Some years back a government department I was covering as a journalist was responsible for an obvious screw-up of significant proportions. I don’t remember the full details and would probably not reveal them at this distance.
The department issued a statement saying, broadly, we didn’t do it. If we did do it, it wasn’t our fault. If we did it and it was our fault, we have corrected it and anyway, it wasn’t that important. Typical civil service holding statement.
By coincidence a couple of days later I bumped into a junior minister at that department at a social event. That went well, I said to him. He rolled his eyes. “What a complete f***-up.”
My point is that I have met a few politicians and, in private at least, they can be remarkably open and honest. Whatever rubbish their departmental press officers were pumping out. I have met an awful lot of business leaders and believe me, they were on average a lot less honest than the politicians.
There is something of a pre-selection process here. If you go into politics, whatever your views, you at first at least want to make the world a better place. If you go into business, you want to make money. One route attracts a certain sort of person, the other someone with a different personality. Probably a sweeping generalisation, and many business leaders are honest, decent people, but a useful rule of thumb.
Honesty was self-policed
Honesty in politics used to be largely self-policed. First, the assumption was that if you got caught out lying, especially to Parliament, your career was over. Several careers have indeed ended this way.
Second, decent, honourable people of whatever party tended by instinct not to lie. No one enjoys lying, and no one likes getting caught. You could be pretty certain that what they said, in private at least, was true. They also realised it would not go down well with their constituents, whose respect they needed. Or perhaps, thought they needed.
Toto, I have a feeling we’re not in Kansas anymore. We appear to be in a very different place. It has been proven again and again that you can lie, in and outside the Commons, and not be punished. Recent experience also suggests that adherence to the rulings of the various bodies that govern standards in public life is largely voluntary. We didn’t realise this. That self-policing no longer works.
That garden party
This morning there has been published a photo showing a large number of people eating and drinking in the grounds of Downing Street. They are not socially distanced, and the photo appears to date from a time last May when such gatherings were probably illegal and certainly not something that should be happening at the top of a Government that was trying to impose social distancing and lockdown.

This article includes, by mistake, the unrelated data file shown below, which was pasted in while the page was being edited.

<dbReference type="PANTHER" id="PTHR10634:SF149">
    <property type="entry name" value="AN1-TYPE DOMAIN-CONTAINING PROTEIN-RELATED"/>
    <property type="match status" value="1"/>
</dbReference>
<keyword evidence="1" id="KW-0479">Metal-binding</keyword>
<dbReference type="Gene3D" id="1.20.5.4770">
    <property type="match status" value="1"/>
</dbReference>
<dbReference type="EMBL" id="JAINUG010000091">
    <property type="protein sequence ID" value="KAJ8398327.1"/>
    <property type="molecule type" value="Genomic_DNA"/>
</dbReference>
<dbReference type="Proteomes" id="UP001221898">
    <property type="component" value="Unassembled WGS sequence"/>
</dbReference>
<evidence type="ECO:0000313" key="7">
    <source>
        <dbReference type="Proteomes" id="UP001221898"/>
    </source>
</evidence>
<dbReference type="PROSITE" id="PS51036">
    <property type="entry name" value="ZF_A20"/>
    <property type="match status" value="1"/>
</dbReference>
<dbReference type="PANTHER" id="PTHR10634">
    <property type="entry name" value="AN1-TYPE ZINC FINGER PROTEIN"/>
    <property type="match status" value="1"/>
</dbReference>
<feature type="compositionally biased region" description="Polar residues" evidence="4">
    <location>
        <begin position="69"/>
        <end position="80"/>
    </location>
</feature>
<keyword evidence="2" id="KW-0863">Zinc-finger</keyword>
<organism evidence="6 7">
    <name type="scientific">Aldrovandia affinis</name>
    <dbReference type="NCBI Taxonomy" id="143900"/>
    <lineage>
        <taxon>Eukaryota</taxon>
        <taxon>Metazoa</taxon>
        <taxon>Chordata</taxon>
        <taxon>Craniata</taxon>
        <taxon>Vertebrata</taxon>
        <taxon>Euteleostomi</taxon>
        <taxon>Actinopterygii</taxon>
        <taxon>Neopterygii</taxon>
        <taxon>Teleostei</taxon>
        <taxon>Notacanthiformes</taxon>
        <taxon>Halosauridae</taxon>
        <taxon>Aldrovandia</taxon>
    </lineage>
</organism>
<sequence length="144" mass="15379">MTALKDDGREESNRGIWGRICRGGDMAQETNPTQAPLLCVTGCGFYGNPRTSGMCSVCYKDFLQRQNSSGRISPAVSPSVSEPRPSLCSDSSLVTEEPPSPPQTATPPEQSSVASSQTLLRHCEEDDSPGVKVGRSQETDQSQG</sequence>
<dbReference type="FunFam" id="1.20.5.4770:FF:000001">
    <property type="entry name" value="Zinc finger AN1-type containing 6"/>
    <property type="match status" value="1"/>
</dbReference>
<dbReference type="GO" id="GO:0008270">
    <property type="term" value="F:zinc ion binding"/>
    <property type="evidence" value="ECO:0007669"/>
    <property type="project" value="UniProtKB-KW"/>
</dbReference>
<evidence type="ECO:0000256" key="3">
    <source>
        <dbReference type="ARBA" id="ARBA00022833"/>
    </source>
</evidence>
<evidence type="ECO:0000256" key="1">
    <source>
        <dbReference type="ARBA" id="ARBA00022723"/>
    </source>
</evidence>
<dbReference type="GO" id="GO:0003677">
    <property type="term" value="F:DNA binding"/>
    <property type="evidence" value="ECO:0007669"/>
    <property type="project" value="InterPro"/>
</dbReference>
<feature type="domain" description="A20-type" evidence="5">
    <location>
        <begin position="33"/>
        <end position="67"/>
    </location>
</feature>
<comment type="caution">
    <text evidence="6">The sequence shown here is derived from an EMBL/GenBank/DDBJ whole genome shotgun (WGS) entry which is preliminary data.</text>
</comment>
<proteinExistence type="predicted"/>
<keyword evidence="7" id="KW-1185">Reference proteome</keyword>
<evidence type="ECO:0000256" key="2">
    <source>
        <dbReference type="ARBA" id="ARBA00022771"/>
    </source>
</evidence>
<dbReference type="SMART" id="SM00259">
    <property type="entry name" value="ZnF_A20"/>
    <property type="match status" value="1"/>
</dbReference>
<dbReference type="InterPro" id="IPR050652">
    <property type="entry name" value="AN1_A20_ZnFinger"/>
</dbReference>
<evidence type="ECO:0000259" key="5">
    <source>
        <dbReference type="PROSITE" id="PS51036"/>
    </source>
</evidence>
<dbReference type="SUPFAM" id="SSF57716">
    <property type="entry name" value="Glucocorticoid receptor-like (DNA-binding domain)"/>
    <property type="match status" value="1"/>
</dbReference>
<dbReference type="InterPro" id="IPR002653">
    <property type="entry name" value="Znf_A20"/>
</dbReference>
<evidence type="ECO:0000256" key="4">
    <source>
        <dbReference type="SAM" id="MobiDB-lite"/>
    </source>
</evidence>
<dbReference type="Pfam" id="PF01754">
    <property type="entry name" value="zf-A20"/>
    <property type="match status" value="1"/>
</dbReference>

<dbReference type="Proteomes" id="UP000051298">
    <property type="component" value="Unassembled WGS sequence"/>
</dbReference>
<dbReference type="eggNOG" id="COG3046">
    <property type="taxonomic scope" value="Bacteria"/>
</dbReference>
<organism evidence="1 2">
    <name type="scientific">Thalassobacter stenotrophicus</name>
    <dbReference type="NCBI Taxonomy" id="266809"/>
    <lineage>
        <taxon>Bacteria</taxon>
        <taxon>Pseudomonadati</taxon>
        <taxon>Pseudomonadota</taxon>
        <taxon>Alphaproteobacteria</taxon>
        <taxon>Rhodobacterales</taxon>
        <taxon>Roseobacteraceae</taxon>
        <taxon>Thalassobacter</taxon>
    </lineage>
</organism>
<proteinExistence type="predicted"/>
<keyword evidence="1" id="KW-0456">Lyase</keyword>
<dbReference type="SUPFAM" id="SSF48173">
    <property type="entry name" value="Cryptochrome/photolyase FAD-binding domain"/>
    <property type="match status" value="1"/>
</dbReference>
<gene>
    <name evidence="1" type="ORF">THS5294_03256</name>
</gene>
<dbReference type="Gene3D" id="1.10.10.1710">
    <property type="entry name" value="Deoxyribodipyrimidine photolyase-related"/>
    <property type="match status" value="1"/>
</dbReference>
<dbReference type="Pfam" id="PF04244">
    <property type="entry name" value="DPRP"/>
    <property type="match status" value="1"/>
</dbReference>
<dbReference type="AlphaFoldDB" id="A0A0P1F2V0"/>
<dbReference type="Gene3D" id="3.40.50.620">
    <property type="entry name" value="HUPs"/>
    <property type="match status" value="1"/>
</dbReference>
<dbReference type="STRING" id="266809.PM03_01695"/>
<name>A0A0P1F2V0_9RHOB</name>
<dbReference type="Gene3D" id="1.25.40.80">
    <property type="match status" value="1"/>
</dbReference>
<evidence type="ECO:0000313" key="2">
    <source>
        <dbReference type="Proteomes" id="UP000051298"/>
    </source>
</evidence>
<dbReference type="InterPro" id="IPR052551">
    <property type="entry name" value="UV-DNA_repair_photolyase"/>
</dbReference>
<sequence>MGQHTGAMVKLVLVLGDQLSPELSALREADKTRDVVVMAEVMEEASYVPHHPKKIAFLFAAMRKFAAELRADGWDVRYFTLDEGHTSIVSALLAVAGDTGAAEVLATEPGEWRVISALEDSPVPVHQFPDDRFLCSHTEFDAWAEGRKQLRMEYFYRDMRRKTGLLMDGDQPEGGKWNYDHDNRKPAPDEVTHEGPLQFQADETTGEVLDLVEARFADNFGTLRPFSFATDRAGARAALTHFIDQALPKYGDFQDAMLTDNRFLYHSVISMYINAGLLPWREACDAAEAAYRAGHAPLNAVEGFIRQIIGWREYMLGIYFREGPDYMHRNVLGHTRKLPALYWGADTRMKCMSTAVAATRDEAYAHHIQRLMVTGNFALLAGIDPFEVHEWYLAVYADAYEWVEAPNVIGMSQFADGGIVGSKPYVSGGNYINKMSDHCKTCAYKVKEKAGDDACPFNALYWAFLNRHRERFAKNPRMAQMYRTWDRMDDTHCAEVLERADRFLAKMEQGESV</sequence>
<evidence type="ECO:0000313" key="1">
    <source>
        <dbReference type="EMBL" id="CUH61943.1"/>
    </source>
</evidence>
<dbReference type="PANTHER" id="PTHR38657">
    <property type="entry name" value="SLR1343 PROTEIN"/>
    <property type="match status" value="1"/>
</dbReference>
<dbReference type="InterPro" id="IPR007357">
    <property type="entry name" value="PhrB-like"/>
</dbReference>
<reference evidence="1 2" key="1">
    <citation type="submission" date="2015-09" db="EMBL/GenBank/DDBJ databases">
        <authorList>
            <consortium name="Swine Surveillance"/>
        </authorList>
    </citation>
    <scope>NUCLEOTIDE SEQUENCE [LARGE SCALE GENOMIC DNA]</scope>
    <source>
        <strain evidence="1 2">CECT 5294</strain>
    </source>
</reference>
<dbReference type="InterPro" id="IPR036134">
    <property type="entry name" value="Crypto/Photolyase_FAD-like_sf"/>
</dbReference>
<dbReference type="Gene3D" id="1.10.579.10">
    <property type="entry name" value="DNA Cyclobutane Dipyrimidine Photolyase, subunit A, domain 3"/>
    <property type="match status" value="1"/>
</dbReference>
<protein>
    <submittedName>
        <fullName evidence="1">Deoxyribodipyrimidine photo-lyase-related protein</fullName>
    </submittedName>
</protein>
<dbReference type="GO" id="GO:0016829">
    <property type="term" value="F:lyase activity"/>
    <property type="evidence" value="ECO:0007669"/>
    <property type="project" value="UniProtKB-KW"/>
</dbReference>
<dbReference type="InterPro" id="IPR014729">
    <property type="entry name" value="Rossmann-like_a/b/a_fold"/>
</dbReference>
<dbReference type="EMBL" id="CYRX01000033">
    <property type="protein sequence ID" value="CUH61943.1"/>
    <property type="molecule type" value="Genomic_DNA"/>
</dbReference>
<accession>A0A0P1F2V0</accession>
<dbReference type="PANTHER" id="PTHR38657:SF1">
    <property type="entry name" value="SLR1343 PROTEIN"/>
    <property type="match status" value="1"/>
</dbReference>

Downing Street had initially insisted no such event took place on May 15, reports suggest. Having been caught out in this lie, Number 10’s response to the publication of an actual photo of this event that never took place was that this was a “work meeting”.
It obviously was not. There is not a notebook or other document in sight, nor any laptops or phones being used. The Prime Minister had brought along his wife and infant baby. That is like no work meeting you or I have ever attended.
Downing Street lied
The second Downing Street statement therefore was demonstrably a lie. As, apparently, was the first. Untruths. The assumption must be that those at the top of Government have concluded that there is literally nothing we as citizens can do about being lied to. They can therefore lie with impunity. And have demonstrably done so before.
In this, they are right. There is obvious anger and distress among those unable to say goodbye to dying loved ones at just that time because they were obeying the rules. But there is literally nothing we and they can do about it, absent another bye-election like North Shropshire and none is expected soon.
We just shrug and say, that’s what they are. You see a similar response to revelations about MPs’ lucrative second jobs that are not declared, in contravention to the rules. They’re all like that. What do you expect?
I think this chilling cynicism, and the belief that all in politics are dishonest and corrupt, may be the worse consequence of the events of the past couple of years, post-Brexit. The voters have lost all trust and respect for their elected leaders. They never had a lot of time for them, though I am required to admit that in most polls they ranked above journalists in terms of perceived honesty and reliability.
Most MPs, even now, are probably as honest and decent as those I knew. We are just never going to believe this again. It is not clear how we can ever return to a time when we can trust our politicians.